Relations continue to deteriorate between Spain and Algeria, as trade reaches a stalemate, according to Middle East Eye.
In June 2022, Algeria imposed trade sanctions on Spain in response to their change in position and recognition of Morocco’s territorial claim over Western Sahara. Algerian President Abdelmadjid Tebboune referred to this change as an “unjustifiable turnaround.”
Today, we are witnessing how Spain’s change in position is greatly affecting their economy– with exports from Spain to Algeria having decreased by more than 80 percent. Data from the Spanish Ministry of Tourism indicates that, before Spain’s change in position, they were exporting more than $1.6 billion worth of goods a year to Algeria, compared to the $213 million they exported the year following their change.
This issue also has the potential to create a strain on the relationship between the European Union and Spain. Orriols, the international area director from the Barcelona Chamber of Commerce, stated “the European Union is not doing anything to protect Spain against this decision by Algeria, and Italy and France are taking advantage of the situation to cover the exports that would have gone from Spain to Algeria.” In February of this year, Spain submitted 62 incident reports concerning the challenges Spanish certificates of origin face at Algerian ports. These incidents serve as a catalyst for Spain’s efforts to urge the European Union to ensure the effective implementation of the free trade agreement between the EU and Algeria.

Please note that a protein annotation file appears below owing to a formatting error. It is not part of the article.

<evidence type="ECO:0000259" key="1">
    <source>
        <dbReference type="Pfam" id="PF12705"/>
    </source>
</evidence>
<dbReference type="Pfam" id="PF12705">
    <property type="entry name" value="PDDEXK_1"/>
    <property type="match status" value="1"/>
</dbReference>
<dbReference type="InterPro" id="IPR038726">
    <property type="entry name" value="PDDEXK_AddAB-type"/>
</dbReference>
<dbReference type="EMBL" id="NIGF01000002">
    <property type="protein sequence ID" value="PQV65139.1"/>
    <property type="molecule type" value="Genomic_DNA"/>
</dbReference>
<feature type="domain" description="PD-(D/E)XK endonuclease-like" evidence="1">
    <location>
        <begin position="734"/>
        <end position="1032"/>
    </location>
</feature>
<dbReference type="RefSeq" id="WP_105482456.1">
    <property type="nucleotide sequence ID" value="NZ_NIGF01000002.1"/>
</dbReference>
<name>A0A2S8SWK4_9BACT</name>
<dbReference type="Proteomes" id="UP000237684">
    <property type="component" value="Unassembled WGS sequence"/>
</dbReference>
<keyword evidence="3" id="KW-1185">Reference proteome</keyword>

This decrease in exports has had such profound impacts on Spanish companies, the European Union has granted aid to the companies most affected.
According to Eduard Soler i Lecha, a North Africa expert, the Spanish government faces a dilemma in resolving the crisis with Algeria due to the potential impact on their relationship with Morocco. Any actions taken by Spain regarding Algeria has the potential to hurt the reconciliation process Spain has worked so hard on. Soler explains that while Spain’s relationship with Algeria mainly revolves around energy, the bond with Morocco is more complex, involving various factors such as immigration, and counterterrorism.
Contributing to Spain’s precarious situation, Soler warns that the Western Saharan issue is “no longer a frozen conflict.” With hostilities occurring on both sides and tensions rising, there continues to be an air of unpredictability for all involved.